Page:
Piaget underestimated children’s abilities since most researchers believe children possess various abilities earlier than he had speculated. His experiment was based on observing children’s behavior related to their mental processes. The theory of the mind suggests that a more significant percentage of children have a sophisticated understanding of their and others’ mental processes (Anstey and Braddon-Mitchel, 2021). For instance, two-year-old children can take another person’s perspective, implying they are less selfish than Piaget believed. On the contrary, the theory of mind suggests that mental states are abstract and unobservable suppositions that predict observable human behavior. According to Coulter and Sharrock (2004), the theory of mind is either a vernacular idea or, in all likelihood, a build-up of Cartesian dualism, a calculated reification. Thus, as per the Cartesian dualistic view, the mind, or the mental foundation, can exist beyond the body, while the body or physical foundation cannot perform cognitive functions. However, it is a misconception, and one can discern another’s state of mind in most instances by observing their behavior. This contradicts the concept of Cartesian dualism that such mental states are not observable.
Piaget believed that understanding that objects still exist even when they are absent in the child’s vicinity was essential in cognitive development. He suggested that early representational thought erupts at two years (DeRobertis, 2021, p.503). However, the theory of the mind has contrary suggestions and postulates. For instance, it hypothesizes the cognitive development precursors as a pretense, understanding the consequences of people’s emotions, likes, and dislikes. According to the theory of the mind, skills such as pretending to be someone else, like a doctor, and understanding the causes and consequences of emotions are critical to cognitive development (Coulter and Sharrock, 2004). Piaget suggests the latter occurs at two years, while the theory of the mind hypothesizes at four or five years.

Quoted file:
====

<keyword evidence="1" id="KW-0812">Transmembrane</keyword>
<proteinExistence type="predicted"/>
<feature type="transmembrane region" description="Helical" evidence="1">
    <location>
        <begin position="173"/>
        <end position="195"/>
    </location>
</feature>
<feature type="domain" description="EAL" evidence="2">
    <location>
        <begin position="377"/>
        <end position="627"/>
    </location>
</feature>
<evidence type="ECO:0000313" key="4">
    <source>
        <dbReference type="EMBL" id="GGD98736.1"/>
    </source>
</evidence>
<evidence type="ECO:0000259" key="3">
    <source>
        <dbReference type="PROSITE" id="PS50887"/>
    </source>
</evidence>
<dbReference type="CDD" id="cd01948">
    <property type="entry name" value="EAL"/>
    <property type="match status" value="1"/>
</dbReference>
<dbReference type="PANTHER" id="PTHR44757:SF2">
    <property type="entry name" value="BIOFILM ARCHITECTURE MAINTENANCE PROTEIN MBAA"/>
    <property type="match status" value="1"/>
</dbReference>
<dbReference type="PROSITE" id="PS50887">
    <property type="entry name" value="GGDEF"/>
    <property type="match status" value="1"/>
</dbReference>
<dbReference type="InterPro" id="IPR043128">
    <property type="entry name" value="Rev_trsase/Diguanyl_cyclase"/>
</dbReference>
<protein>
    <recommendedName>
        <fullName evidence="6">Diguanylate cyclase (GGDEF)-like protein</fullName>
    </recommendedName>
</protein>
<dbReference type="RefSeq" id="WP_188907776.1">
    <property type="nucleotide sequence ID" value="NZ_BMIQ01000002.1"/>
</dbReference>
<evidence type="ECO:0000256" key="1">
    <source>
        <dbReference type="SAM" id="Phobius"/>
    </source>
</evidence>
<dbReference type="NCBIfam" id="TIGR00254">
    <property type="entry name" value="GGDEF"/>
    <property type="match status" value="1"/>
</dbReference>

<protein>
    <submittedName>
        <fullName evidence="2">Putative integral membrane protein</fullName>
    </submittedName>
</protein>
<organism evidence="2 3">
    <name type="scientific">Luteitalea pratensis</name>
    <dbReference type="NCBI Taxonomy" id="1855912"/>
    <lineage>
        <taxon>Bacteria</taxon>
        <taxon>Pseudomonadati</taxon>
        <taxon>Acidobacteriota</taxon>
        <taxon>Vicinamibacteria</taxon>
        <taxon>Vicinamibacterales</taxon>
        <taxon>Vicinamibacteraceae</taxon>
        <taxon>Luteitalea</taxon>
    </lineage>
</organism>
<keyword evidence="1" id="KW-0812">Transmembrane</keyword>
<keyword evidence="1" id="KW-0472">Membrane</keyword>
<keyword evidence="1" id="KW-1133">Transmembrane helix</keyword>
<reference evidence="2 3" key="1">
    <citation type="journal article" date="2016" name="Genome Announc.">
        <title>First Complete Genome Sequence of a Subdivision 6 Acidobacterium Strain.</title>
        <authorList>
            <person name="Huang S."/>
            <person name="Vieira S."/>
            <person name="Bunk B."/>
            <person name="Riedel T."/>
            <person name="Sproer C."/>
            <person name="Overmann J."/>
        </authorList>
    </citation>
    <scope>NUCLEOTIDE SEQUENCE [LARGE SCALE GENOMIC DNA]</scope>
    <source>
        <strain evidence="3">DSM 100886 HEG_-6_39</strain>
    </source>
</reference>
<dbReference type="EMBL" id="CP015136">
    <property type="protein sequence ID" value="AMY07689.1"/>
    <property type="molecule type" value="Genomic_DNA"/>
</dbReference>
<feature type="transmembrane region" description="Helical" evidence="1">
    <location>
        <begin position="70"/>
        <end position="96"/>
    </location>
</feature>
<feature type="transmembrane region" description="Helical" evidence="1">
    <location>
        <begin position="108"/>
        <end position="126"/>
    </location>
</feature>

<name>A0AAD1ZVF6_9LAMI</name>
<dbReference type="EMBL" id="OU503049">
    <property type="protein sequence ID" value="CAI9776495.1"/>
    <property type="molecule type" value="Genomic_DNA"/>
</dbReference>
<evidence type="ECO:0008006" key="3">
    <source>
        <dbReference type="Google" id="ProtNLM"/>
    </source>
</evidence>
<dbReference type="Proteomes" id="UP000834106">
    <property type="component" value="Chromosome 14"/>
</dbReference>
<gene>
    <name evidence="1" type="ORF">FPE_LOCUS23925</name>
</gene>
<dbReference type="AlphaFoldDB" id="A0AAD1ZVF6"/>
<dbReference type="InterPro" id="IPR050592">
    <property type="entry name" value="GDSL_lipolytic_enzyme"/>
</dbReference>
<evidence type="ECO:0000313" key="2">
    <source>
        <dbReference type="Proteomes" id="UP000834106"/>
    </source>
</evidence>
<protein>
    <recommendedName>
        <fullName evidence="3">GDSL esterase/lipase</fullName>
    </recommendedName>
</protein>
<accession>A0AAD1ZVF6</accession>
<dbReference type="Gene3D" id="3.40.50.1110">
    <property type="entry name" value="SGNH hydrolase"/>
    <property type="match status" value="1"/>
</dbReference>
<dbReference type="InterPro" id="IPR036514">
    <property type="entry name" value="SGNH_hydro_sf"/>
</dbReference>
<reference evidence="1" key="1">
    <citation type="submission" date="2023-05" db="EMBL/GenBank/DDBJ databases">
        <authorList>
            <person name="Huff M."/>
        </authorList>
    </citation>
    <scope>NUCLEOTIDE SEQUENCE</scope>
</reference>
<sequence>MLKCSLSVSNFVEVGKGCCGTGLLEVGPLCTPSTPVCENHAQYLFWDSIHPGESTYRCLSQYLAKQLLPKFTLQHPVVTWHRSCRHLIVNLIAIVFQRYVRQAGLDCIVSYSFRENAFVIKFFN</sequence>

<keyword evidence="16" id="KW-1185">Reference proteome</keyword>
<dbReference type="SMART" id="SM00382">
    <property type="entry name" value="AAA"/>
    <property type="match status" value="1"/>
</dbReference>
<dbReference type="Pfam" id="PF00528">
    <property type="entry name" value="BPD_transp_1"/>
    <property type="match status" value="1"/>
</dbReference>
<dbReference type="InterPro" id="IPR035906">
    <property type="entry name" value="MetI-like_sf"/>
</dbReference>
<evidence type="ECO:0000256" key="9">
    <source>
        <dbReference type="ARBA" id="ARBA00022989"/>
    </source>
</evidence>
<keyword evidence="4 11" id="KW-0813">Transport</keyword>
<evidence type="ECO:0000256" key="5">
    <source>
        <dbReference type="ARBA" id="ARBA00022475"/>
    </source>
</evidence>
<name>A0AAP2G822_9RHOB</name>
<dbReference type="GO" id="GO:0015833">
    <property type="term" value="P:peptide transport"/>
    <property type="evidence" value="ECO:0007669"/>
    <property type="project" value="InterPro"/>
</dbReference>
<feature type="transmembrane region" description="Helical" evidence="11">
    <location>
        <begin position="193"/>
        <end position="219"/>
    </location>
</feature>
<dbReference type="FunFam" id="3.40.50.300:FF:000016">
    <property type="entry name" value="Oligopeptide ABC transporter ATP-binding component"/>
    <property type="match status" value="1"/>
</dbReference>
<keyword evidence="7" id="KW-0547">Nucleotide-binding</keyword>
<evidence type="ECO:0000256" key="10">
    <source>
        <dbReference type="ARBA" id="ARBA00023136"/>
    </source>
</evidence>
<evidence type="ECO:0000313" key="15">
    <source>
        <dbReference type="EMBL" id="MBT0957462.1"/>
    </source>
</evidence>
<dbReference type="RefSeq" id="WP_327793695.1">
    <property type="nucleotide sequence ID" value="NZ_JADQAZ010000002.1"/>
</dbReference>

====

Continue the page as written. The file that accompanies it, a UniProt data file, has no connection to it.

A theoretical critique of Piaget’s experiment is his research methodology. He used the observation method to collect information, which was biased since he used his own three children (Byrnes, 2020). Moreover, the sample size was small enough; hence challenging to create a generalization of the entire population. The samples lacked representativeness since he selected a sample from high education individuals from a high socioeconomic class. He rarely detailed how participant selection was conducted, and his work has little statistical detail on how he made his conclusions. Piaget’s work lacked apparent operationally characterized factors; analysts need to have explicit meanings of factors to reproduce the perceptions and equitably measure how one variable prompts a change in the other. One critique stated by Carlson and Buskist regards Piaget’s terminology (Hayat et al., 2021, p.128). It is a necessity for terms to be defined by the researcher on any topic. Since his work lacked operational definitions, it is difficult for researchers to replicate.